'This is a period of radical transformation'
Jacob Zuma has been sworn as president of the Republic of South Africa.
PRETORIA - President Jacob Zuma says today's presidential inauguration marks the end of the first phase of transition and the beginning of a period of radical economic transformation.
Zuma was earlier sworn in as president of the Republic of South Africa at the Union Buildings in Pretoria.
Chief Justice Mogoeng Mogoeng presided over the inauguration ceremony before heads of state, dignitaries and royalty.
The president swore to protect the Republic of South Africa and serve the nation.
He also told thousands of people he was humbled to have received a mandate from millions of South Africans.
"It is through your hard work that we are able to count so many achievements in only 20 years of freedom."
Zuma took the opportunity to pay homage to former president Nelson Mandela and reflect on 20 years of democracy.
"This year we mark 20 years of freedom and 20 years since president Nelson Mandela took the oath of office at this very amphitheatre. We began building a new society based on fundamental human rights, equality, unity, diversity and the promotion of the dignity of all."
He said South Africa continued to dismantle the legacy of apartheid.
"The legacy of apathetic colonialism will require more intense efforts from all South Africans. We have successfully completed the first phase of our transformation. Today marks the beginning of the second phase of our transition from apathy to a national democratic society."
Zuma focused on the economy, saying there would be changes to laws around employment equity and broad-based black economic empowerment to speed up economic transformation.
He also said the state would intervene more in the economy to try and unlock blockages.
Zuma said his government would follow the National Development Plan, but government leaders have promised radical economic change before.
He may provide more details when he opens Parliament next month.
The president was also given a 21-gun salute and there was a flyby of helicopters and planes, which included the Gripen fighter jet.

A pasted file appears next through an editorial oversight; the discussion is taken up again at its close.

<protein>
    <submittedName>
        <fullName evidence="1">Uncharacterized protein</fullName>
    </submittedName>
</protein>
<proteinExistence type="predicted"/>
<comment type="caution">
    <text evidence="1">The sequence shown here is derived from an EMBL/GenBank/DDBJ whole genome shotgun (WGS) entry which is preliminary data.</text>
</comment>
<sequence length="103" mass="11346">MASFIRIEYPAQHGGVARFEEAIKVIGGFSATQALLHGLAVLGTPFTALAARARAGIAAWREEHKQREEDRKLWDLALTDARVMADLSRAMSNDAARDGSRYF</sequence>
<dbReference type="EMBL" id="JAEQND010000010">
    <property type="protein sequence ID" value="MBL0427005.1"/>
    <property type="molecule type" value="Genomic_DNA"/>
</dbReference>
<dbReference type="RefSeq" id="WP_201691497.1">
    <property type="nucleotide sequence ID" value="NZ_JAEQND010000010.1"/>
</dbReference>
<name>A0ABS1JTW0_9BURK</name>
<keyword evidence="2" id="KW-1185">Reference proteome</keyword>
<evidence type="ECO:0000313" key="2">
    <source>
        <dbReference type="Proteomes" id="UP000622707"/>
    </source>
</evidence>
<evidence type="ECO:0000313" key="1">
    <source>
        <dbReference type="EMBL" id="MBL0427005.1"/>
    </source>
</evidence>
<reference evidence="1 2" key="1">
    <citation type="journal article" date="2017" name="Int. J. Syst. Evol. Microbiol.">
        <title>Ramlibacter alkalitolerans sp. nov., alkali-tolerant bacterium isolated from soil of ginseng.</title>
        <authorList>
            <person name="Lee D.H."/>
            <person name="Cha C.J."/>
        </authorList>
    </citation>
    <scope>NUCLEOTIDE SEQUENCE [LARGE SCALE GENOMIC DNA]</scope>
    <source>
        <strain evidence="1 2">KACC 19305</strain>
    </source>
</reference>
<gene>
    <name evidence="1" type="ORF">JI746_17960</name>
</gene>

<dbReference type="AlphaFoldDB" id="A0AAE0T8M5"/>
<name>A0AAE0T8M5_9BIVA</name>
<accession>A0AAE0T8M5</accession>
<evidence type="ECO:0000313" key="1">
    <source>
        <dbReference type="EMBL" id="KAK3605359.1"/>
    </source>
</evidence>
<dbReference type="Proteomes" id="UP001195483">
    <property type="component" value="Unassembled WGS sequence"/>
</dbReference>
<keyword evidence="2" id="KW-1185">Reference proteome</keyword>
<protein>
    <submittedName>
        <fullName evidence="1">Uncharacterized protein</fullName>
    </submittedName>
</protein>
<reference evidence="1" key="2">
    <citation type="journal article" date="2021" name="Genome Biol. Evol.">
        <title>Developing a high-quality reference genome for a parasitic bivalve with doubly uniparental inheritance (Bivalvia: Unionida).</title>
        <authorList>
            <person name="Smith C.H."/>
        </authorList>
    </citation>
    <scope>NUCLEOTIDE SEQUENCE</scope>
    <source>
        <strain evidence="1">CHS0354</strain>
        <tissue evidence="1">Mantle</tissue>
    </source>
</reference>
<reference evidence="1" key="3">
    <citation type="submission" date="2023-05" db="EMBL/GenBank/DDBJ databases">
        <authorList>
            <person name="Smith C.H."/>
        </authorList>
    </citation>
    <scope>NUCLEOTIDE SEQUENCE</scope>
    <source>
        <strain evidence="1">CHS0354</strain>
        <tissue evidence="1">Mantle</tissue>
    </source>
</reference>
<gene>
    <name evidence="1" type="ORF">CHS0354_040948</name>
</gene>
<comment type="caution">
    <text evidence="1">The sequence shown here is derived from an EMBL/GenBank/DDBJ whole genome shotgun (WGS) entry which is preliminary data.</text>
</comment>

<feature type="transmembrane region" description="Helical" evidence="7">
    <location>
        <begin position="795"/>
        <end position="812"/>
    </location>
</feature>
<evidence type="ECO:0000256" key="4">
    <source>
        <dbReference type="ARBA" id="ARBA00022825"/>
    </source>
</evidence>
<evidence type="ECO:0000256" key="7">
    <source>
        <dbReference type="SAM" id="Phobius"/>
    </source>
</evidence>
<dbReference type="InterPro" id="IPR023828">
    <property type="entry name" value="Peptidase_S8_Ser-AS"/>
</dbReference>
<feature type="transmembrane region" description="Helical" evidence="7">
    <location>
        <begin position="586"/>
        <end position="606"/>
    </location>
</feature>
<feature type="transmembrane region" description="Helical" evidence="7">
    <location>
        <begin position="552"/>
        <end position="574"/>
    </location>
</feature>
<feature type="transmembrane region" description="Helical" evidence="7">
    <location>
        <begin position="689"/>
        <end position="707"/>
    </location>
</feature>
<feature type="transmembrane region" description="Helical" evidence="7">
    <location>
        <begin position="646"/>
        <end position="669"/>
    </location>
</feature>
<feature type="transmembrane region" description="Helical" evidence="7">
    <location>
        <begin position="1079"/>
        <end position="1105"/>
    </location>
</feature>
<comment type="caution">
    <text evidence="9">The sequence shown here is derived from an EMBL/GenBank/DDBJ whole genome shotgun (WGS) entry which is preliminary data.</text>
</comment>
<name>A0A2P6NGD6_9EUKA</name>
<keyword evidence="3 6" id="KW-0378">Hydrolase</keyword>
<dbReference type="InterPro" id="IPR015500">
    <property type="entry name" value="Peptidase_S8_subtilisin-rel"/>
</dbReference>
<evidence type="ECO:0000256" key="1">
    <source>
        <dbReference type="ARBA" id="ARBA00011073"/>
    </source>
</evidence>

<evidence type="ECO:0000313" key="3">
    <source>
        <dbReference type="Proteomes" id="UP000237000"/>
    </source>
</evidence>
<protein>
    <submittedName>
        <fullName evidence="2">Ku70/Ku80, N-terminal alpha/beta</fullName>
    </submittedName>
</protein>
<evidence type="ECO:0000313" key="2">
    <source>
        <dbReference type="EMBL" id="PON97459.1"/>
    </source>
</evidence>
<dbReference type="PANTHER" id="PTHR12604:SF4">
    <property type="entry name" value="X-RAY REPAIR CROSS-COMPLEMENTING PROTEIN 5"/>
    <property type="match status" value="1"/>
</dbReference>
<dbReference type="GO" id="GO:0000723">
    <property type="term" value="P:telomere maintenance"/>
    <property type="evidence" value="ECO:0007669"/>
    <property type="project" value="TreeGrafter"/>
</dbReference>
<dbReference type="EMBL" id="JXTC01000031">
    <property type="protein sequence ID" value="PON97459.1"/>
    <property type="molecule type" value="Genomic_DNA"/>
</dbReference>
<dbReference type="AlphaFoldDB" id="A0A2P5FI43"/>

Aircraft organised themselves into a '20' formation to celebrate two decades of democracy in South Africa.
MIXED REACTION TO ARRIVAL OF LEADERS
Shortly before taking the oath of office, Zuma was warmly welcomed at the Union Buildings by invited guests and hundreds of people gathered on the south lawns.
More than 40 heads of state and government, VIPs, celebrities and royalty attended the inauguration as well as thousands of ordinary South Africans.
Guests included about 47 representatives of foreign countries, including more than 20 presidents and former presidents.
There was mixed reaction to the arrival of leaders at the venue with some people slipping in unnoticed while others received thunderous applause.
Special guests were ushered into the area from as early as 10am and a round of applause was given to people such as Winnie Madikizela-Mandela and former Zambian president Kenneth Kaunda.
Former president Thabo Mbeki. Picture: Sebabatso Mosamo/EWN.
One of president Zuma's wives arrives at the Union Buildings. Picture: Sebabatso Mosamo/EWN.
ANC deputy president Cyril Ramaphosa. Picture: GCIS.
Minister of Health Aaron Motsoaledi. Picture: GCIS.
Finance Minister Pravin Gordhan. Picture: GCIS.
TV presenter Minnie Dlamini. Picture: GCIS.
Minister in the Presidency Collins Chabane. Picture: GCIS.
Musicians Zakes Batwini and Donald. Picture: GCIS.
Nigerian President Goodluck Jonathan was greeted by calls and shouts of "Bring our girls back!" in reference to the kidnapping of more than 200 Nigerian schoolgirls by Boko Haram.
Zimbabwean President Robert Mugabe received one of the loudest cheers as he walked to his front-row seat flanked by his wife Grace.
But Swaziland's King Mswati III was met with silence in the amphitheatre.
Zuma himself was cheered on from the moment his convoy first appeared on the big television screens and again as he arrived here with one of his four wives be inaugurated.
The president has now left to have lunch with the other heads of state inside the Union Building precinct.
Meanwhile, hundreds of ordinary South Africans gathered on the south lawns of the Union Buildings to watch proceedings, with many dancing and singing for the president.